Photo Editing: Matrix And Golden Boy

The votes are counted and believe it or not - Instagram and Facebook added together results in a tie!

Although the photos are edited a little while ago I will try my best to take you through each step of the retouch applied to them both. The software used for editing is PaintShop Pro 2018 :) Let's begin!

From the Workshop held in May, a black Appaloosa gelding named Matrix posed beautifully for us under a hanging birch. We caught a late hour of sunshine giving us that lovely golden kiss :)

I always have the goal when I take a photo to limit the post-processing to a minimum. However, the human eye is more sophisticated than a mechanical lens so sometimes I turn up the enhancement to portray what I really saw when taking the shot. Like in this example I have added bit of warmth to reflect that golden hour. Secondly - and this is something than often bothers me - is tilted images! Use the background (trees, horizon etc.) as reference if you are unsure just looking at the horses anatomy. This photo is definitely tilting to the left. By straightening it i lose a bit of the edges, automatically cutting out those fence tops for me.

Let's have a look at the final photo compared to the post-processed one so that it's easier for you to compare:

The trees in the background are naturally bent but in this photo I wanted a bit of "support" so I straightened the bottom of tree as well as the image so it feels more "solid". Then the lead rope is removed (as always). Other than that very little is done. Maybe you'll see something else if you look closely? One detail is that I have moved the halter a bit more forward as it had slid back on Matrix' neck. Overall processes done to the image is sharpening, highlights and contrast. Hope you like it :) For those of you interested in the technical details:

Shutter speed: 1/640 sec

Aperture: f/2.8

ISO: 400

Focal Length: 150mm (with a 70-200mm lens)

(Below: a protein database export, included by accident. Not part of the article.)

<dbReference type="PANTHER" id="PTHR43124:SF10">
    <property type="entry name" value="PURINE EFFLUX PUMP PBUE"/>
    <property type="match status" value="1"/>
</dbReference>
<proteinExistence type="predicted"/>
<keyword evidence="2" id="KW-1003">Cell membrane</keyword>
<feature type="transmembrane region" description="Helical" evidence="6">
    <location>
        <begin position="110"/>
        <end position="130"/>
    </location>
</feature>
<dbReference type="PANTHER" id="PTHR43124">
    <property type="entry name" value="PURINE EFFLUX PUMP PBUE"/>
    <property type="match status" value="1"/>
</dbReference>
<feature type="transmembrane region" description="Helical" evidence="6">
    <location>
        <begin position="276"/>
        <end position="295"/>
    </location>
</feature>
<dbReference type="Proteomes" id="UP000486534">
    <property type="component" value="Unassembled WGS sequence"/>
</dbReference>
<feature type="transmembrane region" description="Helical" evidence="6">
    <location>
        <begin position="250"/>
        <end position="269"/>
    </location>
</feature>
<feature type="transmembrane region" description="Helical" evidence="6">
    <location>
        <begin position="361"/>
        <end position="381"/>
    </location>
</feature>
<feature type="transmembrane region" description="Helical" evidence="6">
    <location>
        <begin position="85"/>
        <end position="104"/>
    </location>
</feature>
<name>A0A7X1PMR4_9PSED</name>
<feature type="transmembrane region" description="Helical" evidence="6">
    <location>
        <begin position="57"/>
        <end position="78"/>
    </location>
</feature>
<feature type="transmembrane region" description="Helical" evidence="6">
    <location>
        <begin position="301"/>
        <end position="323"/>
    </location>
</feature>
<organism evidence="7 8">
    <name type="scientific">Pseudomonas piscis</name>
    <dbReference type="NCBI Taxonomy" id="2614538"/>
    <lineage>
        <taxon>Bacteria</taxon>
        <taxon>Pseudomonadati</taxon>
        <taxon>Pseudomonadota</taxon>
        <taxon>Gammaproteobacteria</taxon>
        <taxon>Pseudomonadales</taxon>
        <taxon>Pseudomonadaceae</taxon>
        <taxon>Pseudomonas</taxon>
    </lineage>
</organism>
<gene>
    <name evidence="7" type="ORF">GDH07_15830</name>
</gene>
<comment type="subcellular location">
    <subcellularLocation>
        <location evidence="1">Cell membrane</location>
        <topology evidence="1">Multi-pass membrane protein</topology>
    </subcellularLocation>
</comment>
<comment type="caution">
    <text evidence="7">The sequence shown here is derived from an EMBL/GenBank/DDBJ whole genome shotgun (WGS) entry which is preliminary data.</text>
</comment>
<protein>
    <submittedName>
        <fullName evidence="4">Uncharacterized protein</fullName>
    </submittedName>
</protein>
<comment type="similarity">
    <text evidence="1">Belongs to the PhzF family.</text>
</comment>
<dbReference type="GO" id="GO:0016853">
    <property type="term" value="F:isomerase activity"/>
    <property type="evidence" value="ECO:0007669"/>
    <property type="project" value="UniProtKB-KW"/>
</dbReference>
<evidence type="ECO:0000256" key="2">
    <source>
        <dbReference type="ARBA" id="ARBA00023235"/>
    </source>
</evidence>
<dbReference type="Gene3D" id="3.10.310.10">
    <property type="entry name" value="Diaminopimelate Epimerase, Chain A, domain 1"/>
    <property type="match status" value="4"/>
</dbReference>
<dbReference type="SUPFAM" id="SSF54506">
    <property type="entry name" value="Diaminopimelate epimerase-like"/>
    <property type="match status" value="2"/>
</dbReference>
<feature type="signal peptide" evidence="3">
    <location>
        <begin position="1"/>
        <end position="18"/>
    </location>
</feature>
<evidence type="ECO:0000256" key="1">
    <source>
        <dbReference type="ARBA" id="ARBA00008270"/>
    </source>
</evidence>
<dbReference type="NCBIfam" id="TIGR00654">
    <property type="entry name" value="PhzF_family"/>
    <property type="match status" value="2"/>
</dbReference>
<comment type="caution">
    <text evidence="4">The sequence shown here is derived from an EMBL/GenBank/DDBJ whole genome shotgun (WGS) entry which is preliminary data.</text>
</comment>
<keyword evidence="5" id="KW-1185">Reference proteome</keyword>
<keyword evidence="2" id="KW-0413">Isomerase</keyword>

Flash: None, only natural lighting

Let's move on to the next one: Golden Boy

Getting the perfect pose from a horse running freely is never an easy task. Getting them to run exactly where you want them in regards to the light and the surroundings will need you to be a bit clever. We had a rather large enclosure for Golden Boy and needed to contain him in a smaller area in order to have him running where I wanted him to. So in preparation we set up temporary fences within his paddock. This Gypsy Cob stallion had such wonderful gaits and it wasn't easy to pick a favorite. However, I chose this one because of the position of his legs combined with the light on his coat, the light strip behind him and the complementary green trees defining the "horizon". Let's have a look at this one "SOOC" (straight out of camera):

As you well can see, I've removed the fences and brightened the photo quite a bit. These are the main adjustments. If you look a bit closer you can see that the bottom is quite "tight" making the composition a bit off. So I have simply added a small border (only at the bottom) and cloned in grass from the surrounding areas. I wanted to have more space between Golden Boys hoofs and the edge. Then again, to reflect what the eye sees and that the camera missed, I've added a bit of warmth - but only at the top of the hill in the background. This compliments his coat very well and emphasizes that the photo is shot during the golden hour. And to finish it, a few enhancements have been made: I have selectively removed some of the yellow tones on his right front leg and added a bit of highlights in his mane :) Technical specifications:

Shutter speed: 1/1600 sec

Aperture: f/2.8

ISO: 400

Focal Length: 170mm (with a 70-200mm lens)

Flash: None, only natural lighting

Thank you so much for reading! I hope it was helpful and that it can inspire you on your next adventure :)

Love, Anette.

Want to learn more about equine photography and photo editing? Join one of my workshops!

PORTUGAL 2019 : https://www.serenataphotography.com/workshop-portugal

NORWAY 2019 (2):https://www.serenataphotography.com/workshop-norway

Photo from the Equine Photo Workshop "Discover The Lusitano", May 2018.

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